HealthLawProf Blog

Editor: Katharine Van Tassel
Akron Univ. School of Law

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Monday, June 2, 2014

PCAST, Big Data, and Privacy

The President’s Council of Advisors on Science and Technology (PCAST) has issued a report intended to be a technological complement to the recent White House report on big data. This PCAST report, however, is far more than a technological analysis—although as a description of technological developments it is wonderfully accessible, clear and informative.  It also contains policy recommendations of sweeping significance about how technology should be used and developed.  PCAST’s recommendations carry the imprimatur of scientific expertise—and lawyers interested in health policy should be alert to the normative approach of PCAST to big data. 

Here, in PCAST’s own words, is the basic approach: “In light of the continuing proliferation of ways to collect and use information about people, PCAST recommends that policy focus primarily on whether specific uses of information about people affect privacy adversely. It also recommends that policy focus on outcomes, on the “what” rather than the “how,” to avoid becoming obsolete as technology advances. The policy framework should accelerate the development and commercialization of technologies that can help to contain adverse impacts on privacy, including research into new technological options. By using technology more effectively, the Nation can lead internationally in making the most of big data’s benefits while limiting the concerns it poses for privacy. Finally, PCAST calls for efforts to assure that there is enough talent available with the expertise needed to develop and use big data in a privacy-sensitive way.”  In other words:  assume the importance of continuing to collect and analyze big data, identify potential harms and fixes on a case-by-case basis possibly after the fact, and enlist the help of the commercial sector to develop profitable privacy technologies. 

The report begins with an extremely useful (and particularly frightening if you aren’t familiar with the internet of things) description of big data possibilities, now and in the near-term future.  The description emphasizes the distinction between data “born digital”—that is, created in digital form—and data “born analog”—arising from the characteristics of the physical world and then becoming accessible in digital form.  Data born analog are highly likely to contain more information than just that of particular digital interest; for example, surveillance cameras record everything that is occurring in a particular location, not just acts that are the target of surveillance.  But with analytics that allow data fusion, the combination of data sources may reveal new meanings, for example profiling individuals. Big data are high volume, high velocity, and high variety, an intersection that presents serious privacy challenges.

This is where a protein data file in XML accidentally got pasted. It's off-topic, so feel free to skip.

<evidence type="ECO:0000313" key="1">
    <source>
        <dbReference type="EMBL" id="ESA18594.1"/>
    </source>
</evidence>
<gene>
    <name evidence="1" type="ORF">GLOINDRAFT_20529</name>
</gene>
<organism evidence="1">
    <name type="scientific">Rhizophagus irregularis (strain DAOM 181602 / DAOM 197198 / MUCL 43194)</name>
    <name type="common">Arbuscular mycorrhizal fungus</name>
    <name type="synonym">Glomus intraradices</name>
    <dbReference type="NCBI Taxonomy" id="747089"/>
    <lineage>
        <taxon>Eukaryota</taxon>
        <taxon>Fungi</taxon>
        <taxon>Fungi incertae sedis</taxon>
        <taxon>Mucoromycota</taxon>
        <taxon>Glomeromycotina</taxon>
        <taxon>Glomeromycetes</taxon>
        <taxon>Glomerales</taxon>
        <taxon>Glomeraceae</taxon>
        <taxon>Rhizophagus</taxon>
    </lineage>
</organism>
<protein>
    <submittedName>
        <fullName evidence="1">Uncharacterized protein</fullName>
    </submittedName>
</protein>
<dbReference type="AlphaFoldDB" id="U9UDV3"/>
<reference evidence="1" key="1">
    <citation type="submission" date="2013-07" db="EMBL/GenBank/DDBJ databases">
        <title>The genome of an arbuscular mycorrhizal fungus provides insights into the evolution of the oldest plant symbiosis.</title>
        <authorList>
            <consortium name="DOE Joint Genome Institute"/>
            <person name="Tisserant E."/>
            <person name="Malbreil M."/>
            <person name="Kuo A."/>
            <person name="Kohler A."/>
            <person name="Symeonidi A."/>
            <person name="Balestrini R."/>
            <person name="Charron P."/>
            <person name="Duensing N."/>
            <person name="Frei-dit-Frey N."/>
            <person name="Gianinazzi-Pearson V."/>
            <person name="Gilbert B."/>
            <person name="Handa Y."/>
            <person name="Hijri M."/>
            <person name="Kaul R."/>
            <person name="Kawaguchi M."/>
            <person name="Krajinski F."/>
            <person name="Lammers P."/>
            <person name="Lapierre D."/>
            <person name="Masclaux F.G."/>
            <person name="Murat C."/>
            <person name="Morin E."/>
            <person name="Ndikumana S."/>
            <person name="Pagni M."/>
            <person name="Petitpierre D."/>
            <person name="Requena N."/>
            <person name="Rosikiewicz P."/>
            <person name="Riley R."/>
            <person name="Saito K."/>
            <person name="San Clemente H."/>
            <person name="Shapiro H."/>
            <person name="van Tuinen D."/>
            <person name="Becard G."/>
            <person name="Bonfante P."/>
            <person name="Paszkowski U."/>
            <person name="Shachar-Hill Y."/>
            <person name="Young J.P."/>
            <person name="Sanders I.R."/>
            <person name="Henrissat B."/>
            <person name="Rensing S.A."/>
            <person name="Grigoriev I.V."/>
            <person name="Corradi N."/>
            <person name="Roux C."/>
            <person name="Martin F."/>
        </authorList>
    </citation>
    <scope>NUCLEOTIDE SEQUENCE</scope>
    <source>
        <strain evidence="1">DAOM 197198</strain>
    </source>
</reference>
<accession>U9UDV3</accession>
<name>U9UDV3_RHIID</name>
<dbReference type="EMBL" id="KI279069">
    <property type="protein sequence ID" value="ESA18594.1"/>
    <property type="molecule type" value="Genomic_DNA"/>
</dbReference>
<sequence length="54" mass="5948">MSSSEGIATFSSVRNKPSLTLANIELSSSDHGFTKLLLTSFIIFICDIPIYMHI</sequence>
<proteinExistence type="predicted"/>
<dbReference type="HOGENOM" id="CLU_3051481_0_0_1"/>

PCAST then attempts to anticipate the privacy harms that might be associated with big data collection and analysis.  The harms are in the main presented as byproducts of the benefits of developments of particular types of technologies.  The list is impressive, but may miss additional harms associated with the development of a big data world.  Here’s a table listing developments, benefits, and harms; I’ve marked with an asterisk benefits that I’ve reconstructed from what PCAST says but that PCAST does not state explicitly. 

Technological development

Benefit

Associated Harm

Digital communication

Social networking across geographical boundaries; social and political participation on a far larger scale

Shared pipelines and the possibility of interception

Virtual home

Ability to store, organize, and share personal records, e.g. cloud storage of photographs.

“Home as one’s castle” should extent to “castle in the cloud,” not currently protected

Inferred facts about individuals

Delivery of desired or needed services, e.g. targeted marketing

Inferences may be drawn about highly sensitive facts about the individual (e.g. sexual orientation)—facts of which the individual may not even be aware (e.g. early dementia)

Locational identification

Services such as navigation or routes, finding people or services nearby, avoiding hazards

Stalking and tracking

Personal profiles

Benefits of use of statistically valid algorithms

False conclusions about individuals may be drawn

Discovery of special cases that apply to individuals within a population

May allow tailoring of services to special cases—e.g. personalized medicine, instruction linked to learning styles*

Foreclosure of autonomy—individuals may not want to take the predicted path

Identification of individuals

May allow individuals to be warned or protected or otherwise benefited*

Loss of desired anonymity

PCAST intentionally omitted from this list desires that information be used fairly and that individuals know what others know about them or are doing with their information.  In the view of PCAST, neither of these “harms” can be sufficiently defined to enable policy recommendations.  Also omitted from this list are more overarching concerns such as effects on identity, security, stigmatization of groups, freedom of expression, or political liberty.